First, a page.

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TAP Trail Element – City of Scottsdale

Trail widths vary depending on the purpose and environment. A trail could follow a major roadway, weave through a neighborhood or traverse rugged terrain. Therefore, trail classifications and standards were
established to assist in providing the right trail for the right place.

Scottsdale has four types of trails: primary trails, secondary trails, neighborhood trails and minimally improved/rugged trails. Each classification has unique standards that align the trail with its environment.
For all trail classifications, motorized vehicles are only permitted for maintenance and emergency purposes and where trail widths allow.

Primary Trails

Primary Trails provide both transportation and recreation links between residential areas, schools, businesses, parks, places of employment and other areas of significant community activity. Primary Trails are
used by hikers, equestrians and bicyclists and typically have the most use of the trail types. The trail surface may be comprised of either native soil or decomposed granite. Urban Trails have the greatest width of
all trail classifications and therefore accommodate leisurely side-by-side travel and easy passing for multiple user types. These trails are typically located within areas of relatively level topography.

Secondary Trails

Secondary Trails provide alternative transportation and recreation links through areas such as desert washes, scenic corridors, vista corridors and other desert open space areas. Secondary Trails are also used by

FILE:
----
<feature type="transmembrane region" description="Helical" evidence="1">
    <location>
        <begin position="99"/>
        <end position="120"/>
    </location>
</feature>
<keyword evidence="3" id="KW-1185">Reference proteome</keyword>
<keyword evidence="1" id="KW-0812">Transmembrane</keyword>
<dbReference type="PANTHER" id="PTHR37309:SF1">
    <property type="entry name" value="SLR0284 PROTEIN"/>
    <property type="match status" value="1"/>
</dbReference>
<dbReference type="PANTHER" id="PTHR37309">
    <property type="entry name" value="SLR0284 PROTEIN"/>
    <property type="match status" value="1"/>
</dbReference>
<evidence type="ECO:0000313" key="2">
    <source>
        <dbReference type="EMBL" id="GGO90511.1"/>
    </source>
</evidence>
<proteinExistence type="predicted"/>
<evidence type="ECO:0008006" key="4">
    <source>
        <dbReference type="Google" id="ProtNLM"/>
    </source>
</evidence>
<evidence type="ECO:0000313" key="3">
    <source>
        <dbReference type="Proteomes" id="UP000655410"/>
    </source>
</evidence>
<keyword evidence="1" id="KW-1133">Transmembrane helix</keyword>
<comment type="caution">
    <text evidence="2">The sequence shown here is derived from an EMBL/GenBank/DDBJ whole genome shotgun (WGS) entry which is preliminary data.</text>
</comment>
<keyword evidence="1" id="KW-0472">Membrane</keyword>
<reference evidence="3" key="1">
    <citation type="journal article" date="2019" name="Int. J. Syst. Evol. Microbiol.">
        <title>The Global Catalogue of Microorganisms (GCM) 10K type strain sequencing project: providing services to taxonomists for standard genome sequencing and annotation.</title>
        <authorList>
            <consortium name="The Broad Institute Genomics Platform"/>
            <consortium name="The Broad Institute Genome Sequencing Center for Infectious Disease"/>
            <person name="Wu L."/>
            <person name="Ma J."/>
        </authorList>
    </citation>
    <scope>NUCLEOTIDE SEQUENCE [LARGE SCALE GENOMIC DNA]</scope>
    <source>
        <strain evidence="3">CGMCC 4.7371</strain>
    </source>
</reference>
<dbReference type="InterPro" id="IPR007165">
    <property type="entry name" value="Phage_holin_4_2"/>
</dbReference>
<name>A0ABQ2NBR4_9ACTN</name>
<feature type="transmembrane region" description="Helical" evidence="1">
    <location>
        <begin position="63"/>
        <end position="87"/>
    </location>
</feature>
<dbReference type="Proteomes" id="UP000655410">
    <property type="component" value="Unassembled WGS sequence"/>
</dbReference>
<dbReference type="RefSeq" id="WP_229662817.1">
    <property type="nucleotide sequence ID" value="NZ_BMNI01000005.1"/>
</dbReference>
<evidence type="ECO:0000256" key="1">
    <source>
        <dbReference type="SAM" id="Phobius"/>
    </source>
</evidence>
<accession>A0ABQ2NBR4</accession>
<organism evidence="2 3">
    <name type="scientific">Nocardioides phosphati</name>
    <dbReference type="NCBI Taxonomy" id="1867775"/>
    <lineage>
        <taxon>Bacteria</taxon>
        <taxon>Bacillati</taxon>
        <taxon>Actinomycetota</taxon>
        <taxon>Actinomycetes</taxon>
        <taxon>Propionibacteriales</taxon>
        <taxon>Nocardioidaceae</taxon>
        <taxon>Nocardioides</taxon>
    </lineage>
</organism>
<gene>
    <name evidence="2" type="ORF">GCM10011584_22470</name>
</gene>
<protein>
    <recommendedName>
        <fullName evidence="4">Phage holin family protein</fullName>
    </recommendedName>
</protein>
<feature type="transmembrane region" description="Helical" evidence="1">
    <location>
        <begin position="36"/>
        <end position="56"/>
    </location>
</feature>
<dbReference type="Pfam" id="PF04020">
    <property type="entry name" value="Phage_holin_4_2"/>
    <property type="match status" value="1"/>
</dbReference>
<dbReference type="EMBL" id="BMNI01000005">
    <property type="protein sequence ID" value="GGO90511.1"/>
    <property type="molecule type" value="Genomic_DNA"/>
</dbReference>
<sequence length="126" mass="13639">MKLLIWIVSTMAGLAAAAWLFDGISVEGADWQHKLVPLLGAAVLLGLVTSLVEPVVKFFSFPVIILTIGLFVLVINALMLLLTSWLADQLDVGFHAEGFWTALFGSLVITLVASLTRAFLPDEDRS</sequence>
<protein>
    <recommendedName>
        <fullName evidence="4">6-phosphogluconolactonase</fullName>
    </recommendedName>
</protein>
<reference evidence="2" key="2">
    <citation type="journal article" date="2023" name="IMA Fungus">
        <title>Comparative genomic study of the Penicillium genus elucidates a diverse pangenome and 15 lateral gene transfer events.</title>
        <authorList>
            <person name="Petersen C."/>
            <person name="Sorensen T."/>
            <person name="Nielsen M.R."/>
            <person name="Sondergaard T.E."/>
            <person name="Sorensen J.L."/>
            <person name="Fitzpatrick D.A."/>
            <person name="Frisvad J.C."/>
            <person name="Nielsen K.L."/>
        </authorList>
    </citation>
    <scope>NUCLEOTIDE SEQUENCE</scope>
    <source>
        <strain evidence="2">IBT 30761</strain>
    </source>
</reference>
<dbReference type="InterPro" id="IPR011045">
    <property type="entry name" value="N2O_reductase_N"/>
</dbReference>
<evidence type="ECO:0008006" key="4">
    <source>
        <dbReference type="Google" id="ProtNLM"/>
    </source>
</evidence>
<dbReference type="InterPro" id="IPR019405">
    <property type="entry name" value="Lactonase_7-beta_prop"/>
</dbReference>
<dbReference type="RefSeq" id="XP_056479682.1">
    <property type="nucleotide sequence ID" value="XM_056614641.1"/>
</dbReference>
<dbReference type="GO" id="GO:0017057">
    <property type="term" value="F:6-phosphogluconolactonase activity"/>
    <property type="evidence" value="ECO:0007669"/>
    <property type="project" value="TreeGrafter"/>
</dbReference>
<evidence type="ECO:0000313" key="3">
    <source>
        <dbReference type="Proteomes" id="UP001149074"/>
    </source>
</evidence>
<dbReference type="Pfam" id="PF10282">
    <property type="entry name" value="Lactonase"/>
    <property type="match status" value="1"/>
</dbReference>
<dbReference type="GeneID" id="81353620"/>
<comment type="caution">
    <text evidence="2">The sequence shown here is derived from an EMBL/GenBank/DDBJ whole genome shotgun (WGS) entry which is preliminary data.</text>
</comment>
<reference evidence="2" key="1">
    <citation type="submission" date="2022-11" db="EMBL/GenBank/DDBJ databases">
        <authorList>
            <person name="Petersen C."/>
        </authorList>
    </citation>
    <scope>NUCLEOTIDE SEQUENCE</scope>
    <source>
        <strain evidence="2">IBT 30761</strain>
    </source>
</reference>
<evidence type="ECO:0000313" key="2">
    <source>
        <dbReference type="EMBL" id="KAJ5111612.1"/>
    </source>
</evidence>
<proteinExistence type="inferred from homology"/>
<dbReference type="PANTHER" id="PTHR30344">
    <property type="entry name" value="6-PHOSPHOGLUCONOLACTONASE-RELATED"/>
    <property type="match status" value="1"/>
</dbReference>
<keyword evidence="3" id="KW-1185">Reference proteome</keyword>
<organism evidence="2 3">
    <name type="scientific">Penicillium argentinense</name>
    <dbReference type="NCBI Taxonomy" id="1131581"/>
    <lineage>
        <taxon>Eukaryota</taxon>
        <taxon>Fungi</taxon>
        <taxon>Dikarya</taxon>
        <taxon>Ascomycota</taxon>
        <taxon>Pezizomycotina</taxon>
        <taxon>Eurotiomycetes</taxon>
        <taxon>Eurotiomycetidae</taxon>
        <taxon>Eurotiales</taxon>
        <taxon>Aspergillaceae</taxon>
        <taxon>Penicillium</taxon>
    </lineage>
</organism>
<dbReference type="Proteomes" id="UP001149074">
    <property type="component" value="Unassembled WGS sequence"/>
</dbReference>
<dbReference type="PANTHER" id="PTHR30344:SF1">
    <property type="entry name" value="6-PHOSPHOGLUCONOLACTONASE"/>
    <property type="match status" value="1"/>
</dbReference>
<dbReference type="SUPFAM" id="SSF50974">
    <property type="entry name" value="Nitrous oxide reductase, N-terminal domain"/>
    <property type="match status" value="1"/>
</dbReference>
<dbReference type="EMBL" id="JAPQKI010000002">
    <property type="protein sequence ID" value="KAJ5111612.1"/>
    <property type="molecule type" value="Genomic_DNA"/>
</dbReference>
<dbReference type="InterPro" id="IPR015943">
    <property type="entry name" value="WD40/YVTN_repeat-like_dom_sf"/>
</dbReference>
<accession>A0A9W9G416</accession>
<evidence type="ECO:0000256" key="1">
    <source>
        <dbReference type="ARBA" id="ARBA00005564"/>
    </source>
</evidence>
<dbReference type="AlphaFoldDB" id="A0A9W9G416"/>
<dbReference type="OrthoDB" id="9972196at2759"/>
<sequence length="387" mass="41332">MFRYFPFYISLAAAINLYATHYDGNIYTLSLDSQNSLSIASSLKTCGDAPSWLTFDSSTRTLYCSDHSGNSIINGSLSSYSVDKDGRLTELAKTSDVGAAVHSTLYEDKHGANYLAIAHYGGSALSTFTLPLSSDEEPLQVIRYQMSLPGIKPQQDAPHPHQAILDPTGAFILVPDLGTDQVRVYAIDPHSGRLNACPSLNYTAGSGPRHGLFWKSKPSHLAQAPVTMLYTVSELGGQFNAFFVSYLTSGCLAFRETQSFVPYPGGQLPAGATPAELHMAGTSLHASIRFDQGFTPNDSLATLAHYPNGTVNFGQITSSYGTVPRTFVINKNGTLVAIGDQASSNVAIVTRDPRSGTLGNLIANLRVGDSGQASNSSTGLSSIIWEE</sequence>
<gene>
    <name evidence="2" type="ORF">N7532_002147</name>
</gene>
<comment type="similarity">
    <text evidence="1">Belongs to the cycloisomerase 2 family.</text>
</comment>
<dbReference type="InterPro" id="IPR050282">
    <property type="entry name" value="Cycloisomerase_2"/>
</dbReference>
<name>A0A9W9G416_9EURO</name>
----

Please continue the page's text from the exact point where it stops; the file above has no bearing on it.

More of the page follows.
hikers, equestrians and bicyclists, but typically experience a lower level of use than Primary Trails. Secondary Trails are narrower than Primary Trails and occasionally users must travel single file. Secondary
Trails are typically located within areas of level to moderate topography.

Neighborhood Local Trails

Neighborhood Local Trails provide access in and around neighborhood areas and provide connections to Primary and Secondary Trails. Neighborhood Local Trails typically act as “feeder” trails to the regional trail
network and may provide close-to-home recreational opportunities. Hikers, equestrians and bicyclists also use Neighborhood Local Trails, and in more rural areas, they sometimes serve as “sidewalks.”

Minimally Improved/Rugged Trails

Minimally Improved/Rugged Trails are built as far away from traffic as possible and designed for equestrians, hikers, runners and mountain bikers. Minimally Improved/Rugged Trails are constructed in areas where
other disability-accessible trail options are available or where the construction of an accessible trail will alter substantially the character of the surrounding area, impact culturally significant areas or be
difficult to construct because of the terrain, such as in washes.

Trail standards such as slope, width and vegetation clearance are associated with each trail classification. These standards can be found in the Design Standards and Policies Manual (2018).

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